August 15, 2012; Source: Election Law Blog

Nonprofits engaged in voter registration and get-out-the-vote efforts should be interested in the decision of Pennsylvania state court judge Robert Simpson to uphold the state’s new voter ID law (or, that is, to reject a preliminary injunction to bar its use on the grounds that it might violate the state constitution). Judge Simpson refused to enjoin the law, passed last fall by a Republican majority in the state legislature, citing a number of reasons, according to Rick Hasen at the Election Law Blog:

  • The voter ID law would likely not affect more than one percent of voters, not the nine percent alleged in many critiques;
  • By election day, the state ought to be able to get IDs to voters who wanted them;
  • Voters without IDs might be able to vote anyhow, through absentee voting;
  • Even though some Republicans backing the law might have been motivated to do so for partisan political reasons, there are “neutral” defenses to the voter ID law;
  • Although Pennsylvania hasn’t had a problem with voter impersonation fraud, the law is defensible on neutral, non-ideological grounds;
  • Voters who face difficulties in getting IDs might be able to get an injunction against the law as applied to them, but a broad-brush rejection of the law wasn’t justifiable.

None of these reasons are likely to be satisfactory to the likes of 94-year-old Devon, Pa. resident Bea Bookler, who, as we’ve noted previously, says the law will make it hard for her to vote.

Hasen thinks the judge’s decision was thoughtful, non-ideological, and done in good faith, contrary to some critics who see this decision as another step in the breakdown of American democracy and the participation of the courts in that process. Although the case will be appealed to the Pennsylvania Supreme Court, the three Democrats and three Republicans on the bench probably won’t reach a consensus to overturn the decision (the seventh member of the court is being investigated for corruption charges and is therefore out of the picture for the moment).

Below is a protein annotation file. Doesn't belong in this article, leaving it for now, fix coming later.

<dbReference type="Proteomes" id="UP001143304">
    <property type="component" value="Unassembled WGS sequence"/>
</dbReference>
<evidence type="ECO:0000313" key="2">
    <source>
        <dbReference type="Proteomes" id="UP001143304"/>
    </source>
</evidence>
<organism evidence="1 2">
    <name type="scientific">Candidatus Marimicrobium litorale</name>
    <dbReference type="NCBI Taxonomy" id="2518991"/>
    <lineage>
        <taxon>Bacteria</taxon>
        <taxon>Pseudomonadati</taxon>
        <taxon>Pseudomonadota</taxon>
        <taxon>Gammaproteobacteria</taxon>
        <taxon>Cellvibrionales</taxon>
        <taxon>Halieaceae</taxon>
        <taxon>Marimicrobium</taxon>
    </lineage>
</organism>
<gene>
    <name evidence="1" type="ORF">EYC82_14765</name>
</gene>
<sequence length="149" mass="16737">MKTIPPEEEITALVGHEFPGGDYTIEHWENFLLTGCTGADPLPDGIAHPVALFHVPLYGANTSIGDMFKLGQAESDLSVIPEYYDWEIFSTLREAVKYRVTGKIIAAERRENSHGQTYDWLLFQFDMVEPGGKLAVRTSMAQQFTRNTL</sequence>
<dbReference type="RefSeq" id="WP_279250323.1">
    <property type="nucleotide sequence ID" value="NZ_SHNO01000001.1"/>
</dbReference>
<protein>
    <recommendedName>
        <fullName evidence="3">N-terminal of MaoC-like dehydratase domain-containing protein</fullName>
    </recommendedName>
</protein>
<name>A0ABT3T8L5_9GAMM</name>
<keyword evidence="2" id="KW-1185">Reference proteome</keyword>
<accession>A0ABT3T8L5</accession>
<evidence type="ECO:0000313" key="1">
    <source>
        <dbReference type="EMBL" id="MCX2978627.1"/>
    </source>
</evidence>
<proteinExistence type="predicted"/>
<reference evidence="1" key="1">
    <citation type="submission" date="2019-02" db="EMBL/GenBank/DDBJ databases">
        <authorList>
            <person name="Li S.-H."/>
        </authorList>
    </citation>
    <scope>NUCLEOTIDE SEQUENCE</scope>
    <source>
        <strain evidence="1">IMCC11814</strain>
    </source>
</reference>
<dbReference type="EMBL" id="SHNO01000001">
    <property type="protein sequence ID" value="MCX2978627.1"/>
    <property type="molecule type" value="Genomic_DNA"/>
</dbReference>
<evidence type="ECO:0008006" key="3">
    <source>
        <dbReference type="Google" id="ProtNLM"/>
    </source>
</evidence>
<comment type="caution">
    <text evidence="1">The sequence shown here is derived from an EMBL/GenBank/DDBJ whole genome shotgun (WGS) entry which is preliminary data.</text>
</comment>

However, Hasen suspects, as do we, that the state’s bureaucracy may not be able to get IDs to everyone who needs them before the elections, and that local officials might not apply the law evenly and fairly. Hasen doesn’t join the judge in downplaying the importance of the partisan political motivations of the law’s sponsors. For the nonprofit sector, it is an interesting conundrum. Nonprofits are supposed to work with voting rights and voter registration laws in a nonpartisan way, but what happens when those laws include Pennsylvania’s voter ID statute, which some critics say was proposed by Republicans not to stamp out voter fraud (which isn’t widespread), but to depress potential voting turnout for Democrats?

Pennsylvania courts have upheld voter ID laws before, but this is a bad reaffirmation of a trend toward making the exercise of citizens’ right to vote harder. Yes, citizens. Non-citizens cannot vote at all, so this restriction is on citizens who lack the identification the state deems necessary for pulling the lever at the polls. Eleven states now have voter photo ID laws. According to a study from the Brennan Center for Justice at New York University, “people of color are more likely to be disenfranchised by these laws since they are less likely to have photo ID than the general population.” In states with voter photo ID requirements, what are voter registration nonprofits planning to do? – Rick Cohen